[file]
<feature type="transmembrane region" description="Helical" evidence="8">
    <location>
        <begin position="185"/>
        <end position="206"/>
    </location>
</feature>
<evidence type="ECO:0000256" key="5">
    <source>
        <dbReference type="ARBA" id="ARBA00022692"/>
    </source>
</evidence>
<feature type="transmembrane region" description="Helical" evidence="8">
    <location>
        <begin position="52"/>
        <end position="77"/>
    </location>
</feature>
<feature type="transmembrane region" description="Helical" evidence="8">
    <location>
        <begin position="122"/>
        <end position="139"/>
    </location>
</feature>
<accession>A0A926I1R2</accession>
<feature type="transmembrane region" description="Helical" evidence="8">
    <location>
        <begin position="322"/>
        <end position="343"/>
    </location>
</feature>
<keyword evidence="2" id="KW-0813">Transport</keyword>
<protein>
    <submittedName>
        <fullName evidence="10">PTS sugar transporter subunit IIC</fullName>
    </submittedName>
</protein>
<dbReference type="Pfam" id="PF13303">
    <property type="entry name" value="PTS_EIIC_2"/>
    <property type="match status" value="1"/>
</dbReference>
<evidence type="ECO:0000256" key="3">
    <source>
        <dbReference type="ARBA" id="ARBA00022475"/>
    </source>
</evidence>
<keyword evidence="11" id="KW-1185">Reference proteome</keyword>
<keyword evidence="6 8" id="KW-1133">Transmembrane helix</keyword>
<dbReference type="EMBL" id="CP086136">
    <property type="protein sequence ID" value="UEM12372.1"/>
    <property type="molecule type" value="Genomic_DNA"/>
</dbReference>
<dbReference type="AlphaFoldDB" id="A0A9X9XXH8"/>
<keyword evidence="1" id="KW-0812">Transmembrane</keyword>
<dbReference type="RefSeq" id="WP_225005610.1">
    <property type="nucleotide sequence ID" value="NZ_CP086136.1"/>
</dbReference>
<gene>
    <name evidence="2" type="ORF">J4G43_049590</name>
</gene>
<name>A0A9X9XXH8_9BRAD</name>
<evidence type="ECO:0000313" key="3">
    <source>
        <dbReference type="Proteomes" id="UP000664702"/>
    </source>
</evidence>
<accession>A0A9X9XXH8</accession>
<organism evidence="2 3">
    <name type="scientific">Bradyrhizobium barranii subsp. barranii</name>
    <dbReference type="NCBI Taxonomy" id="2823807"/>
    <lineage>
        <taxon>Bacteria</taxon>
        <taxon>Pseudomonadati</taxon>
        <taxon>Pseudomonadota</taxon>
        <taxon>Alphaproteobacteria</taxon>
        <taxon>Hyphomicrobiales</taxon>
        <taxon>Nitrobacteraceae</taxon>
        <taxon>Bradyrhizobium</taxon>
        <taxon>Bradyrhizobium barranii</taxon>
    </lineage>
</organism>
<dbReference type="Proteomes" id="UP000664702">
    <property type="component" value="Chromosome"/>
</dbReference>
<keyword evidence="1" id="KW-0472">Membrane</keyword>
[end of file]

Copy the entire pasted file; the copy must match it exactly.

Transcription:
<feature type="transmembrane region" description="Helical" evidence="8">
    <location>
        <begin position="185"/>
        <end position="206"/>
    </location>
</feature>
<evidence type="ECO:0000256" key="5">
    <source>
        <dbReference type="ARBA" id="ARBA00022692"/>
    </source>
</evidence>
<feature type="transmembrane region" description="Helical" evidence="8">
    <location>
        <begin position="52"/>
        <end position="77"/>
    </location>
</feature>
<feature type="transmembrane region" description="Helical" evidence="8">
    <location>
        <begin position="122"/>
        <end position="139"/>
    </location>
</feature>
<accession>A0A926I1R2</accession>
<feature type="transmembrane region" description="Helical" evidence="8">
    <location>
        <begin position="322"/>
        <end position="343"/>
    </location>
</feature>
<keyword evidence="2" id="KW-0813">Transport</keyword>
<protein>
    <submittedName>
        <fullName evidence="10">PTS sugar transporter subunit IIC</fullName>
    </submittedName>
</protein>
<dbReference type="Pfam" id="PF13303">
    <property type="entry name" value="PTS_EIIC_2"/>
    <property type="match status" value="1"/>
</dbReference>
<evidence type="ECO:0000256" key="3">
    <source>
        <dbReference type="ARBA" id="ARBA00022475"/>
    </source>
</evidence>
<keyword evidence="11" id="KW-1185">Reference proteome</keyword>
<keyword evidence="6 8" id="KW-1133">Transmembrane helix</keyword>
<dbReference type="EMBL" id="CP086136">
    <property type="protein sequence ID" value="UEM12372.1"/>
    <property type="molecule type" value="Genomic_DNA"/>
</dbReference>
<dbReference type="AlphaFoldDB" id="A0A9X9XXH8"/>
<keyword evidence="1" id="KW-0812">Transmembrane</keyword>
<dbReference type="RefSeq" id="WP_225005610.1">
    <property type="nucleotide sequence ID" value="NZ_CP086136.1"/>
</dbReference>
<gene>
    <name evidence="2" type="ORF">J4G43_049590</name>
</gene>
<name>A0A9X9XXH8_9BRAD</name>
<evidence type="ECO:0000313" key="3">
    <source>
        <dbReference type="Proteomes" id="UP000664702"/>
    </source>
</evidence>
<accession>A0A9X9XXH8</accession>
<organism evidence="2 3">
    <name type="scientific">Bradyrhizobium barranii subsp. barranii</name>
    <dbReference type="NCBI Taxonomy" id="2823807"/>
    <lineage>
        <taxon>Bacteria</taxon>
        <taxon>Pseudomonadati</taxon>
        <taxon>Pseudomonadota</taxon>
        <taxon>Alphaproteobacteria</taxon>
        <taxon>Hyphomicrobiales</taxon>
        <taxon>Nitrobacteraceae</taxon>
        <taxon>Bradyrhizobium</taxon>
        <taxon>Bradyrhizobium barranii</taxon>
    </lineage>
</organism>
<dbReference type="Proteomes" id="UP000664702">
    <property type="component" value="Chromosome"/>
</dbReference>
<keyword evidence="1" id="KW-0472">Membrane</keyword>